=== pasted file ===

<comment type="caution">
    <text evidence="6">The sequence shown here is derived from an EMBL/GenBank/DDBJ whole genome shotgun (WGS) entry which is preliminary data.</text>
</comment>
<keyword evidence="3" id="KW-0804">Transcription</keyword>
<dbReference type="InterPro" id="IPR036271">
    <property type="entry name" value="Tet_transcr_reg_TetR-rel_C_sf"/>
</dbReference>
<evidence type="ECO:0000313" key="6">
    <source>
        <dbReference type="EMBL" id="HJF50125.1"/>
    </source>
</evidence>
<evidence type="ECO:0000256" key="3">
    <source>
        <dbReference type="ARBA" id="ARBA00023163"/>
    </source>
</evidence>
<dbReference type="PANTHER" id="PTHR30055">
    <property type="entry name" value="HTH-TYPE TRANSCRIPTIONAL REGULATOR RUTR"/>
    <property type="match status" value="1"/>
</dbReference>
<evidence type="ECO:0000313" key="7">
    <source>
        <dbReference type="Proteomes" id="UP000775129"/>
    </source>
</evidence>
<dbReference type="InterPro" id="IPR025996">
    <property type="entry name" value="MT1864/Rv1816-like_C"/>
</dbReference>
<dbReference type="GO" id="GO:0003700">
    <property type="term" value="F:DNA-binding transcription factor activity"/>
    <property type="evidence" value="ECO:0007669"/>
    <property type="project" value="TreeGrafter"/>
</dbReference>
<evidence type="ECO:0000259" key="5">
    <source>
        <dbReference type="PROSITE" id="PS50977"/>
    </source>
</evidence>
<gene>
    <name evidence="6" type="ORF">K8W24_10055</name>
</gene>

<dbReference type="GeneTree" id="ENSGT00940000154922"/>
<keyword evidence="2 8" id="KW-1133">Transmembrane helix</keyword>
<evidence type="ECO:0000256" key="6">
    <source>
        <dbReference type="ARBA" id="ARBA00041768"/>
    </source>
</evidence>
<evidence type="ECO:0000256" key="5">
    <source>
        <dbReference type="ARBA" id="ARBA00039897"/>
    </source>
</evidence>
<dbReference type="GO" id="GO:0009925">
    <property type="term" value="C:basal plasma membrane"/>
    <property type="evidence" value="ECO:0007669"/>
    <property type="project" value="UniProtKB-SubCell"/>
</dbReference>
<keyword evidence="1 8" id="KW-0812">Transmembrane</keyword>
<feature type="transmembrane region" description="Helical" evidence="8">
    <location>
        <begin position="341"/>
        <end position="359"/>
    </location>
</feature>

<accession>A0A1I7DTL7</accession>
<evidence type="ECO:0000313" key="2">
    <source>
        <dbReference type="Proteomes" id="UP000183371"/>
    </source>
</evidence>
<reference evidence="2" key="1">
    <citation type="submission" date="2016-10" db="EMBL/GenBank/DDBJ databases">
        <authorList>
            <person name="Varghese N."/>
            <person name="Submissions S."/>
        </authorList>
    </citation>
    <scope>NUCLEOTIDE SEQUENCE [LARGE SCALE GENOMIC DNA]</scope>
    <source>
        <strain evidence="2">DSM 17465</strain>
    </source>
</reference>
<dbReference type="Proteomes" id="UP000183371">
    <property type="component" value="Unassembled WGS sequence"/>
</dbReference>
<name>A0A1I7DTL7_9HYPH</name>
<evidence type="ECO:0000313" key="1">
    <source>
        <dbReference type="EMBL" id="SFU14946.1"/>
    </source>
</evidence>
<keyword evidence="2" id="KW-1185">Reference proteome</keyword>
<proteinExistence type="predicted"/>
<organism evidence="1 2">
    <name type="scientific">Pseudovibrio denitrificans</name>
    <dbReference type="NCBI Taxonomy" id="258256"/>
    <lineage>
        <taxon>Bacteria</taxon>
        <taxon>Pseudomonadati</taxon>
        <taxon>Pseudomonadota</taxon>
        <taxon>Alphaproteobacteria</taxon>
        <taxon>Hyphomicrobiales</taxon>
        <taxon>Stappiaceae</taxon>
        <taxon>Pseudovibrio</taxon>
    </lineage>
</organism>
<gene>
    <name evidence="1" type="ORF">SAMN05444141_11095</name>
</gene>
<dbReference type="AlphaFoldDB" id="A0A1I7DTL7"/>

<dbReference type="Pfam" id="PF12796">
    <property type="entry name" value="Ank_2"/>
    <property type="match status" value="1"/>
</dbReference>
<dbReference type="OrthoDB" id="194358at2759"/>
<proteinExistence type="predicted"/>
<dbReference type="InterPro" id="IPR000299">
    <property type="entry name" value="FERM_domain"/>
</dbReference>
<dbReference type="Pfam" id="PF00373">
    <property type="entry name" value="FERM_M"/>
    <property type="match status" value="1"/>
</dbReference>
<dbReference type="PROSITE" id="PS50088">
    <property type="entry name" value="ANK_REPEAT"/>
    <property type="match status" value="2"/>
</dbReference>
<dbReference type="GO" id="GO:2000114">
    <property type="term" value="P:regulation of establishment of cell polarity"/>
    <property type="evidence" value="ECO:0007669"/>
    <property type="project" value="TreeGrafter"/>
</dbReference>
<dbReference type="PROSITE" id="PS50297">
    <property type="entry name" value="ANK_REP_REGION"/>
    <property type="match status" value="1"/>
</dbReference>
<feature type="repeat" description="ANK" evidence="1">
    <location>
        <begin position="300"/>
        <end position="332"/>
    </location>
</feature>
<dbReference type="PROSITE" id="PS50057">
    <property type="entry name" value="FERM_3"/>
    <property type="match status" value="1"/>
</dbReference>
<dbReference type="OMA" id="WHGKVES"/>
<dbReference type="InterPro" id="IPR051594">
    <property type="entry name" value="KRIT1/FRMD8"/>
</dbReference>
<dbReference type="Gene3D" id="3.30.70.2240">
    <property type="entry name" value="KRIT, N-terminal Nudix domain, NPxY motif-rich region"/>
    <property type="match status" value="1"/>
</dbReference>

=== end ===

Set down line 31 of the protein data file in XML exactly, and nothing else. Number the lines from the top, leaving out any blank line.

    <property type="term" value="F:DNA-binding transcription factor activity"/>